At almost all of the events and appearances I do for my book Off the Beaten Page: The Best Trips for Lit Lovers, Book Clubs and Girls on Getaways, men come up to me and say I should do a book for guys.  Often, the books and itineraries in my book can be enjoyed by both men and women, so I imagine an Off The Beaten Page, Men’s Edition would offer much of the same sort of content but with a bit of fine-tuning… more NASCAR, less shopping.  Here are a few ideas for literary adventures for guys, dads and otherwise.

A Flying Leap

Is there something on dad’s bucket list that he just needs a little encouragement to try? Sky diving was on my husband’s list for ages and he finally talked one of our sons into going with him as a Father’s Day treat for himself.

Read: Above All Else: A World Champion Skydiver’s Story of Survival and What It Taught Him About Fear, Adversity, and Success by Dan Brodsky-Chenfield.  (Okay, I’m thinking you may want to go skydiving first, then read the book.)

Go: skydiving

How to Be Manly

Not so hot on extreme adventures like skydiving?

Read: Man Made: In Which a Dad Learns to Be a Man for His Son by Joel Stein. In man-made-coverhardback, this book had a title I liked better, A Stupid Quest for Masculinity. Stein confesses that he’s not a “manly man” and so undertakes an investigation of how to become one in this very funny book. Chapter One: “Surviving Outdoors”

Go:  camping or simply take a hike.

America’s Game

Baseball travel” is a favorite form of travel for many guys, with groups traveling across the country to tick off visits to both major league and minor league stadiums.  (Read my post on Major League Vacations.)

Read: Mickey and Willie: Mantle and Mays, the Parallel Lives of Baseball’s Golden Age by Allen Barra.  This new book had been well received by critics.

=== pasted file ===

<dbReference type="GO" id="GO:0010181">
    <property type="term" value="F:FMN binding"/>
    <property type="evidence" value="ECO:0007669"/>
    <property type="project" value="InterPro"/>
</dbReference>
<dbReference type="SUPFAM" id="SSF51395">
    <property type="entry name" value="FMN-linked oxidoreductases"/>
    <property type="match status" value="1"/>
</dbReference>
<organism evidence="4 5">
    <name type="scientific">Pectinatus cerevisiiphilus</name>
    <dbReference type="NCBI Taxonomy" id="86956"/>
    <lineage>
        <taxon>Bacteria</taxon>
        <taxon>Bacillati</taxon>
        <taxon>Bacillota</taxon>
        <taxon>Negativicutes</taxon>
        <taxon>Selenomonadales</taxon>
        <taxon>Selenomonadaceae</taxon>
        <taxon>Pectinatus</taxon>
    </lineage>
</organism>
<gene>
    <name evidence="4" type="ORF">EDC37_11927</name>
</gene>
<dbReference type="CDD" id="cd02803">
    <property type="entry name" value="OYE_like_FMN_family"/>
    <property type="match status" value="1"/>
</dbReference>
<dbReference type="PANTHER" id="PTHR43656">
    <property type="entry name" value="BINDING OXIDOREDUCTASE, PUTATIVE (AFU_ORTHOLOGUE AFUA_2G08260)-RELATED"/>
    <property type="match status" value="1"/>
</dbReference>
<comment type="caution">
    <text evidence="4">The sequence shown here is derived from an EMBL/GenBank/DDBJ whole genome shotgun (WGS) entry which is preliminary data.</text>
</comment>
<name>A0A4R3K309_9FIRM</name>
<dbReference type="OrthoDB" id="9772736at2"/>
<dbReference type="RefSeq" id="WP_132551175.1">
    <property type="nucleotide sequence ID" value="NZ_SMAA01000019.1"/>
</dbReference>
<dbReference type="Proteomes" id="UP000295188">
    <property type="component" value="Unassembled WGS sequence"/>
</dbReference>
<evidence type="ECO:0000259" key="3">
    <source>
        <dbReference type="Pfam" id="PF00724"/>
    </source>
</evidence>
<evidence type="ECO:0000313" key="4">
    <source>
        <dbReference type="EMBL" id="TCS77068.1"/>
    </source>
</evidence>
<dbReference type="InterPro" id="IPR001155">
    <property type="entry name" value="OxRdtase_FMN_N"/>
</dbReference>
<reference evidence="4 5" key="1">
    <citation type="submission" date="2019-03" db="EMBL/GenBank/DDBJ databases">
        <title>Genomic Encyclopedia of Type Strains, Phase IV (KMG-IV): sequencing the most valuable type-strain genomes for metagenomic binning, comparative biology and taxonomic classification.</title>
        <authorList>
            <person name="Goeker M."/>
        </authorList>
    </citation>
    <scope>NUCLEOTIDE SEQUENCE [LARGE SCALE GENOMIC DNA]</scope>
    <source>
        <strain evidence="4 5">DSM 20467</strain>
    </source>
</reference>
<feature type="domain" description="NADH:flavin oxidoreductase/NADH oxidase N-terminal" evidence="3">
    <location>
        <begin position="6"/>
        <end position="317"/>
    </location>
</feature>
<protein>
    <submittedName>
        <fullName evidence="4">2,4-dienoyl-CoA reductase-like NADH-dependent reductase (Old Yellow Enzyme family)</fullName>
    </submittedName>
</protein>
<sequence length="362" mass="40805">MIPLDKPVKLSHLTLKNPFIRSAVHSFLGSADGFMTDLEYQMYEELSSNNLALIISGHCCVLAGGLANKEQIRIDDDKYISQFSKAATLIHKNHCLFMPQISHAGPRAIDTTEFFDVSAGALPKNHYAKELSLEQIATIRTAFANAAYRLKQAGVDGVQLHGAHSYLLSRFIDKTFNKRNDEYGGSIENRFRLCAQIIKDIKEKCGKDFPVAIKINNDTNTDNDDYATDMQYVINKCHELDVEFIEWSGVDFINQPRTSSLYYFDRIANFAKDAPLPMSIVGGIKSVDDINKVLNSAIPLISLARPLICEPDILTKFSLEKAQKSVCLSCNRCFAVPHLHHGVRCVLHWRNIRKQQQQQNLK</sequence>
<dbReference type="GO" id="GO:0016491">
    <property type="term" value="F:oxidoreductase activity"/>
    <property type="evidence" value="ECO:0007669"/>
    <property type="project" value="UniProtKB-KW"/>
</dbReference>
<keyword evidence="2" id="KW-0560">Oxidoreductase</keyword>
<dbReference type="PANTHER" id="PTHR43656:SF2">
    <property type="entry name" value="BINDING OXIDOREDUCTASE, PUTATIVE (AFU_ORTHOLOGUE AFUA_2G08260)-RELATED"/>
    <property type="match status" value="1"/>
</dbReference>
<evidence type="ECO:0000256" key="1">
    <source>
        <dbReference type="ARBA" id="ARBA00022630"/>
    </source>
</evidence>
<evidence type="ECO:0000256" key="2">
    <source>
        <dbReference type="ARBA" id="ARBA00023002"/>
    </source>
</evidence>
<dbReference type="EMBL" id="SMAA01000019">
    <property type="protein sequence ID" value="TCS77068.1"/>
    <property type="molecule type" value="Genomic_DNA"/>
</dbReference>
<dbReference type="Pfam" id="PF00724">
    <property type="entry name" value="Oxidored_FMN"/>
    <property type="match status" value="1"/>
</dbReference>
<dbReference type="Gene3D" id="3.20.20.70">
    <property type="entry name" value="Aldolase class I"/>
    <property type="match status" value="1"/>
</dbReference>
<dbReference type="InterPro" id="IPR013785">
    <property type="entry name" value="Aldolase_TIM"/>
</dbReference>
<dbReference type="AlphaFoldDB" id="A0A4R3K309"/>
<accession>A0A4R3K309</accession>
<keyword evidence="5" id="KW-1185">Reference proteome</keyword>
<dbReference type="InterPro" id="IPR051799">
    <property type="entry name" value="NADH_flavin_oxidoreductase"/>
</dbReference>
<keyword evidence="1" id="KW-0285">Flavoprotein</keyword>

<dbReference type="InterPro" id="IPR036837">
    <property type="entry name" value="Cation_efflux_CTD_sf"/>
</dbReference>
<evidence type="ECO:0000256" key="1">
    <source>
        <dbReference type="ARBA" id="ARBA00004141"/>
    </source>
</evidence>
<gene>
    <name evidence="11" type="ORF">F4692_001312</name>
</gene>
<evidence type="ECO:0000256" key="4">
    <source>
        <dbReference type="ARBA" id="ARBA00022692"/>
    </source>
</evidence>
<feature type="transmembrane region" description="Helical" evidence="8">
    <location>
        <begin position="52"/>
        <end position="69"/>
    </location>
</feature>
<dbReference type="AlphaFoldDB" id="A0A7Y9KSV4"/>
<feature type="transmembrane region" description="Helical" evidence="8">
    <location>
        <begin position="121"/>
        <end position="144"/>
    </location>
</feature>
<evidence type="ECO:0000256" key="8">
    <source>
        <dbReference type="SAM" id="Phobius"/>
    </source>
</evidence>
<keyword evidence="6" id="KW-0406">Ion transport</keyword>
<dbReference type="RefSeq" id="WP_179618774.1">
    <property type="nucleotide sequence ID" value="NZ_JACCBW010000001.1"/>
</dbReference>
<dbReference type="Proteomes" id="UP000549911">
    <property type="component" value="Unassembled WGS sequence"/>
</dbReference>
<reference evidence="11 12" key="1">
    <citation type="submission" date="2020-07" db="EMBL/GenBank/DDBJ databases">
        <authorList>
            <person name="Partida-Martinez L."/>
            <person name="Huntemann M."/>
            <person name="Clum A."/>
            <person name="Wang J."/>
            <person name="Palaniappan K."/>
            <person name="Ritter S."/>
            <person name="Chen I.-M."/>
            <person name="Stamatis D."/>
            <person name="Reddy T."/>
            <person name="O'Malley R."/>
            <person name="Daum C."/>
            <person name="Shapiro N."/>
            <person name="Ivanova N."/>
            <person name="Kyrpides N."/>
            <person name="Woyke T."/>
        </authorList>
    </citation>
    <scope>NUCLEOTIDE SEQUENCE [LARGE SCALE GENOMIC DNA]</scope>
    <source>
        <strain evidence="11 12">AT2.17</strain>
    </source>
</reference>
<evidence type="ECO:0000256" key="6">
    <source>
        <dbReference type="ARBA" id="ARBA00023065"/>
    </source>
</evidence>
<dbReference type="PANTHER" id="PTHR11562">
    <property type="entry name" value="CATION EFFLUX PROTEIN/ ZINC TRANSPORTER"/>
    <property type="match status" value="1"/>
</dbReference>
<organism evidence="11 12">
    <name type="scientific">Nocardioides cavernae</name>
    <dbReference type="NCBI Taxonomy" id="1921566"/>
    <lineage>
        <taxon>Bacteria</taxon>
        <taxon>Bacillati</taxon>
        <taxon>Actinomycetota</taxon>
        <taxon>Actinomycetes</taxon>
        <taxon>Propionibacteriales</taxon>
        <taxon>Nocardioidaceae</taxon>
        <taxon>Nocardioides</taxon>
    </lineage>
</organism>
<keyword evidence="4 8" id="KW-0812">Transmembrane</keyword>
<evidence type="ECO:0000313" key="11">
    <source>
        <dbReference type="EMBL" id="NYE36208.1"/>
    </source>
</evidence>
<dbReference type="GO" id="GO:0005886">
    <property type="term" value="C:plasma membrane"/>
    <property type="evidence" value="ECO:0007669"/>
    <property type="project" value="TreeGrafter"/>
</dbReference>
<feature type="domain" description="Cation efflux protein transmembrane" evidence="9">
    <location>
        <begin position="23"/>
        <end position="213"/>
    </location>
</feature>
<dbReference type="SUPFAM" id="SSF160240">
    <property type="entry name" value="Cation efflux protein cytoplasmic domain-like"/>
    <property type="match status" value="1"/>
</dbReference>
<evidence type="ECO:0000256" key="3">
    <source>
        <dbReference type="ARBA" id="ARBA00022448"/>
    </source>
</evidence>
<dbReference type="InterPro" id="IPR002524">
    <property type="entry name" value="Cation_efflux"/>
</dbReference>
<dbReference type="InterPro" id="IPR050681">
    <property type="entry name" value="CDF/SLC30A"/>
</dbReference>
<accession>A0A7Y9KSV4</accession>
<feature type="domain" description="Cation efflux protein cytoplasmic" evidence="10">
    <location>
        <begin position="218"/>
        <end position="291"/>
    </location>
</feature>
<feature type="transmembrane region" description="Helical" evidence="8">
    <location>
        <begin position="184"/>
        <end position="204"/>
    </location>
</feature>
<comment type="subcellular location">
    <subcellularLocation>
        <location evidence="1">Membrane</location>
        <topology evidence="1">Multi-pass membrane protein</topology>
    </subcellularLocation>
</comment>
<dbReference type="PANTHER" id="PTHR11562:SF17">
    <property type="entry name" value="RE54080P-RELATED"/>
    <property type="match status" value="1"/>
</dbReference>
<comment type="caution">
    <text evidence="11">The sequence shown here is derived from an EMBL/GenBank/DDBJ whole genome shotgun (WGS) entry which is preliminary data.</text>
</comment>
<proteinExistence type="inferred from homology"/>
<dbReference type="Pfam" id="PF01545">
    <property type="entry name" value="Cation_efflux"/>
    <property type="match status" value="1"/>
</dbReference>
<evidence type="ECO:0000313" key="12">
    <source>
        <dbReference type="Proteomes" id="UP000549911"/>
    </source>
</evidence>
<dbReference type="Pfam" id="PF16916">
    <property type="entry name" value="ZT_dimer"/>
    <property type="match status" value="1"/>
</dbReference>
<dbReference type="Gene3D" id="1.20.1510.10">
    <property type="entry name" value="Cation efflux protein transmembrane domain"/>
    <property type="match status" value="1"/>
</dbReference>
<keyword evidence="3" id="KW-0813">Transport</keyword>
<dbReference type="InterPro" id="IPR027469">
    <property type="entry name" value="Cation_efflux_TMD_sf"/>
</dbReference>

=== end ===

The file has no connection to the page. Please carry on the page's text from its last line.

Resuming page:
Go: Take in a baseball game together.

The Scene of the Crime

It’s no wonder that crime is one of the most popular literary genres.Unknown-9

Read: Revisit the classics, books like Dashiell Hammett’s The Maltese Falcon or Raymond Chandler’s Farewell My Lovely. You just can’t beat those hard-boiled gumshoes. Or, pick up more recent classics like Michael Connelly’s The Lincoln Lawyer or Walter Mosely’s newest Easy Rawlins mystery, Little Green.

Go: visit the people in blue at your local police department.  Even small-town police departments offer some amazing behind-the-scenes tours and some even give you a look at offer their crime labs, ala CSI.

Grill n’ Chill

Cooking is a great creative outlet for just about anybody and there’s plenty of great food writing to go with it.

Read: Calvin Trillin’s The Tummy Trilogy or MFK Fisher’s classic The Art of Eating.Unknown-11

Go: take a cooking or grilling class together.

The sky’s the limit.  Just think book and “field trip.” For any dad, the memories of a literary adventure with his kids will stay with him far longer than a Hallmark card. If the kids are too young to share adventures with dad, you’ll want to check out the funny “Literature For Dads” video from The Dad Lab. They suggest avoiding Cormac McCarthy’s The Road–not an uplifting father-son travel idea.